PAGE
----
Still more resources on gratitude from explorefaith.org (do you think I like this devotion)?
The word baruch—blessing—is different than the word for prayer. To pray, from the Latin, is to beg, to plead. The spiritual implies, in English, separation between the material and the spiritual. In Judaism we use the a b’racha, and it comes from the same word for your knees.
The idea is when you bless God, it is not begging or pleading. It is an act of gratitude, bending the knee for God, symbolically. Whenever you recite, “Holy One of blessing, your presence fills creation,” you are acknowledging an act of gratitude. Each time a Jew recites a blessing, they are basically saying, “Pay attention, something awesome is happening all around us.”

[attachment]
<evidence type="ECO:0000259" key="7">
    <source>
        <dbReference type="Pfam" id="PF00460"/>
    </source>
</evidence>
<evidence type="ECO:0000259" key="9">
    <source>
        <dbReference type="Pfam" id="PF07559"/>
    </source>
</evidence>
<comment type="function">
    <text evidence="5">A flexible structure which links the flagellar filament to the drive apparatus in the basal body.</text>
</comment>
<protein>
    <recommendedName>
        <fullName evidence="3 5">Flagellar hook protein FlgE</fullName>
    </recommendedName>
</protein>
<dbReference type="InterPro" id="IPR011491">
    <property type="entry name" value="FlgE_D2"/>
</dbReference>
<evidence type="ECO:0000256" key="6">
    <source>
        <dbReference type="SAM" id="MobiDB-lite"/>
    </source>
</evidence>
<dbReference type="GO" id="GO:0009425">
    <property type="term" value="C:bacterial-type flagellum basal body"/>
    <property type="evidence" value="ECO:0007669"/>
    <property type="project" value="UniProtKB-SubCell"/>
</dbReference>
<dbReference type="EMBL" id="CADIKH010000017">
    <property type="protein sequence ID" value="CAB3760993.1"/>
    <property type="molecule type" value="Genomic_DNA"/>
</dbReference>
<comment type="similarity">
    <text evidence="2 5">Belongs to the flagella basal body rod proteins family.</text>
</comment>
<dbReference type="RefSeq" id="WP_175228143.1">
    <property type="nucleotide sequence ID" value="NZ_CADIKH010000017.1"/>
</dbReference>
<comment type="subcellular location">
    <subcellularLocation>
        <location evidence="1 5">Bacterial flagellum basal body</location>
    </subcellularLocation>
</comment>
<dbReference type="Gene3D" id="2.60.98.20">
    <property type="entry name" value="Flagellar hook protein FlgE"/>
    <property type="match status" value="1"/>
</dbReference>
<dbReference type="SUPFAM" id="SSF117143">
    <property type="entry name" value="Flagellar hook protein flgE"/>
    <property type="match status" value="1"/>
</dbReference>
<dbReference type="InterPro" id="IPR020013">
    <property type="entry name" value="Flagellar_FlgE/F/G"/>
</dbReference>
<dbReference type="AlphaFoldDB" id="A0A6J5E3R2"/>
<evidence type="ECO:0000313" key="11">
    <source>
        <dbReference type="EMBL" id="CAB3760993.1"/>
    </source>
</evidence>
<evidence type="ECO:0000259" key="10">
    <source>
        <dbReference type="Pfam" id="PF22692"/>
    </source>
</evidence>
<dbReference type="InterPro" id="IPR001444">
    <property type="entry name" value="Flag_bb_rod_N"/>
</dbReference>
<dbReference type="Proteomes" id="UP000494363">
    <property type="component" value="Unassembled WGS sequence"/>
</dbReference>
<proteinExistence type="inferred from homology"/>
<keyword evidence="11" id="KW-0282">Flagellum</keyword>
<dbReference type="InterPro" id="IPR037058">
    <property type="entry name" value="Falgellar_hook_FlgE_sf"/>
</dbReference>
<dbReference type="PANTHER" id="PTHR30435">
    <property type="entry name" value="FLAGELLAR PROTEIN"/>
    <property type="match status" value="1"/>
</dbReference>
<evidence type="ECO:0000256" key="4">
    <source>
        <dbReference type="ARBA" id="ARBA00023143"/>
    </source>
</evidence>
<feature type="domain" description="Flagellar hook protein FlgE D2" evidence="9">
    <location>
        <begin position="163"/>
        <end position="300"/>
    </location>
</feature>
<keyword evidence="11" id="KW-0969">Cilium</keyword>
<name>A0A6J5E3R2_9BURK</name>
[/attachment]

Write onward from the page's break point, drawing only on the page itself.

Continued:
In this way you realize, again and again, that our everyday world is full of mysteries and wonder.
Rabbi Micah Greenstein
Tip to Try
Use your body to help focus your attention on the holy wonders that exist around you. Standing firmly on both feet, take a step forward and bend your knee in thanksgiving. Then stretch your arms high above you and reach toward the sky in praise.
In church this week, when we pray, focus on your body and pray with your whole being.